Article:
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Entrepreneur Blasphemy Alert - Success Begins at the Top Line, Not the Bottom Line!

The revenue vs. margin question is one faced by entrepreneurs at, virtually, every step of their growth. Would you, or should you sacrifice margin for revenue? Let me show you why and how top line success drives overall success.Without revenue there is no margin to improve. Let that sink in for a second as the hue and cry of "blasphemy" from "bean-counters" the world over begins.

So we have a common understanding, a quick definition. Gross margin, or simply margin, is the difference between revenue and cost of goods sold. Cost of goods sold is all the cost to deliver and support your product or service. Effectively, the difference between the price you charge for your product or service and the cost to deliver and support that product or service.

Now, of course, I'm not saying that margin isn't important. It is what ultimately drives bottom-line (operating profit) and cash flow. But, at various times, you may (not must) need to sacrifice margin on individual sales to increase revenue, overall. That is you sell more at a lower price. When you are driving sufficient revenue, it gives you the basis to improve margins through cost and labor efficiencies.

Let's look at small businesses at various stages of their growth to see how this plays out.

Start-up
Here revenue is all important, even if it means that early business is done at cost or even a loss.Look at it this way.Early revenue begets more early revenue.With a customer to point to, it makes the second sale much easier than the first, the third much easier than the second, etc.Think of your reduced margin (discounted price) as marketing.There is no better marketing than having more customers. And with each succeeding sale, you are gaining valuable experience about what it costs to deliver your product or service and where and how those costs can be reduced either through efficiencies or volume purchases. Additionally, as you continue to add customers, you should look to how you can, potentially, increase price.

New Product Introduction
Here, know where the product fits, both in the marketplace as well as within your product suite.If it's a completely new product (to the market) that can be an add-on to existing offerings to your customers, customer acquisition cost is far less and you can justify an early discount (reduced margins) to gain quicker market acceptance from existing customers through early sales. If it's a competitive response, on the other hand, and competition has begun eroding your market, you need to "stop the iceberg from melting" and get penetration, especially with existing customers, as quickly as possible, and that usually requires reducing margins/discounting prices. In both instances, you can regain margin through later sales and reduced costs with revenue volume.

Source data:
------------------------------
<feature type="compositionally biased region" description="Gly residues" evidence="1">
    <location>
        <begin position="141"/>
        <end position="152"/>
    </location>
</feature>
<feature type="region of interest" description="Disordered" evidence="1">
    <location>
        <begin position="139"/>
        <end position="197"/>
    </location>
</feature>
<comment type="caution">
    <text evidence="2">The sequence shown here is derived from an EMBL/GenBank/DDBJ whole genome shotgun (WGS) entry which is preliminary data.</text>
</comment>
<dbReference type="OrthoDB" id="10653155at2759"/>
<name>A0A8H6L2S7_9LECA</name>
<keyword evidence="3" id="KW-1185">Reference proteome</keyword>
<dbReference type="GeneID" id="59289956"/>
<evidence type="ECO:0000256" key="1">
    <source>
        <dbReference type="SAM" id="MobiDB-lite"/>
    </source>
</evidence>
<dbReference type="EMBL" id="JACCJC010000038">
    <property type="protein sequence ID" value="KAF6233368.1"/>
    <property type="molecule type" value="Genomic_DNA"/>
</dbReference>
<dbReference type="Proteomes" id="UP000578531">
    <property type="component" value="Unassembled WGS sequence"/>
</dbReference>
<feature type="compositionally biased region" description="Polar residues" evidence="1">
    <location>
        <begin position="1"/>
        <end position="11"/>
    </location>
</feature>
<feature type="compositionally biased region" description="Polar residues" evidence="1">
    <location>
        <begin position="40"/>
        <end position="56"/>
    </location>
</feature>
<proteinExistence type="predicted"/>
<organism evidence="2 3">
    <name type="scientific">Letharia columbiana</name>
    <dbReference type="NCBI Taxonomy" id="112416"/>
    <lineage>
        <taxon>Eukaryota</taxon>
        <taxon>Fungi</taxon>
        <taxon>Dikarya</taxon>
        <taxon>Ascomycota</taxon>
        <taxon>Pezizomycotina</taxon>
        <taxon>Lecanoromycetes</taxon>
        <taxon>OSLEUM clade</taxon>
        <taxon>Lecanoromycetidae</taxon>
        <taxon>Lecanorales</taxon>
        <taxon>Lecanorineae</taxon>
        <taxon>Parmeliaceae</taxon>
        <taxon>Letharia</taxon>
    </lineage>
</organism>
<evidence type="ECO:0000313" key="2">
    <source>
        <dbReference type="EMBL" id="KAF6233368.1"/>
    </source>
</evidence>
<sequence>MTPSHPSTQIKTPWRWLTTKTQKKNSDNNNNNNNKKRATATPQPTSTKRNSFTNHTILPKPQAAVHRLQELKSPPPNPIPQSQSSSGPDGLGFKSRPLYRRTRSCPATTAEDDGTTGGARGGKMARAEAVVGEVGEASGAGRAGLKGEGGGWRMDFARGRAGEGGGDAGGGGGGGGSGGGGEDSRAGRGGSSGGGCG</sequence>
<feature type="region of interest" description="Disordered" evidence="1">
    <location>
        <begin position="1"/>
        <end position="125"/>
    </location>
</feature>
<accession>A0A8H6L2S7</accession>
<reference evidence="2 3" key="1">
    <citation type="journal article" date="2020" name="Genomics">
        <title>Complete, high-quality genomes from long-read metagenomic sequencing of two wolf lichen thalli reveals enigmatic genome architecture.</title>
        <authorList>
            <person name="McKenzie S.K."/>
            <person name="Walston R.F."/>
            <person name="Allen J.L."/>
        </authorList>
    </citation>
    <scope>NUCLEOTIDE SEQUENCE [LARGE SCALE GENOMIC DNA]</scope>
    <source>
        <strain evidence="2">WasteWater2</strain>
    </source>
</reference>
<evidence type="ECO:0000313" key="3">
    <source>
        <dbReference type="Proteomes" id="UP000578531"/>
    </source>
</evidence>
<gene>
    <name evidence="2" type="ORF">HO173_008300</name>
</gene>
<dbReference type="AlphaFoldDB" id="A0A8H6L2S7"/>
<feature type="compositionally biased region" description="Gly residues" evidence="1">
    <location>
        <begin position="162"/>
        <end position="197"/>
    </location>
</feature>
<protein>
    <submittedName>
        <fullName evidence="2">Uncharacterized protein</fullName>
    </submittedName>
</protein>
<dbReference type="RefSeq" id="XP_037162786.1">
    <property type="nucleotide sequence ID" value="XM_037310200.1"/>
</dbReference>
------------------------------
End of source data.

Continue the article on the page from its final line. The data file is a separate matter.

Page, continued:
Changing Market Conditions
Many small businesses have been impacted like never before by the economic conditions of the past several years. Competition is more fierce for smaller pieces of a smaller pie. In an eroding market, revenue is more important than ever. If you can gain lower margin revenue to maintain or grow your market share, when conditions improve, you still have the customer relationship and have the opportunity to raise prices and, therefore margins.

The Revenue-Margin Balancing Act
Balancing revenue and margin decisions is always a challenge. Here are some final guidelines to help you better maintain the balance between revenue and margin and, ultimately, use one to drive the other.
  • Develop a costing system early to constantly track areas where efficiencies can be gained and costs reduced.
  • Don't make discounting (reduced margins) a way of life.Use it selectively and temporarily as noted above. Otherwise, you have to settle for lower operating profit and cash flow.
  • Always be a "revenue first" type of company. Never stop selling.
  • Constantly review pricing relative to margin and competition. Find new ways of packaging or pricing, trading short-term gains for longer-term recurring revenue.
Top-line drives bottom-line. Without the former, there is no latter. It's a process. You start with revenue and use the experience of delivering on that revenue to help you improve margins.Improved margins drive improved cash flow which enables more product development, which, in turn creates new products or enhancements to further drive revenue and the process begins anew. But without revenue, there is no margin.

"The Entrepreneur's Yoda" knows these things.  He's been there.  May success be with you!

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1 COMMENT(S)

2014-02-16 22:17:10 by monique monet


As stated in Mr. Scotti's Harvard Business School Review article addressing bottom line comp growth as sought after by Petsmart.
"Beyond Bottom Line Comp. Growth"
"When you find leaders showing respect to people at every level, especially those from whom they stand to gain the least," offered Peterson. Ask yourself, "Does a CEO view a receptionist as "help," or as a team member who may rise through the ranks with the memory of being treated well by the chief? Do vice presidents seek out feedback from people well outside their inner circle — and act on it?" The Big Box answer would be no, there is no mutual respect, only trickle down inefficiencies which conflate the real issues of Top Down incompetance, brought about through years of Ego pandering and extreme Hubris.

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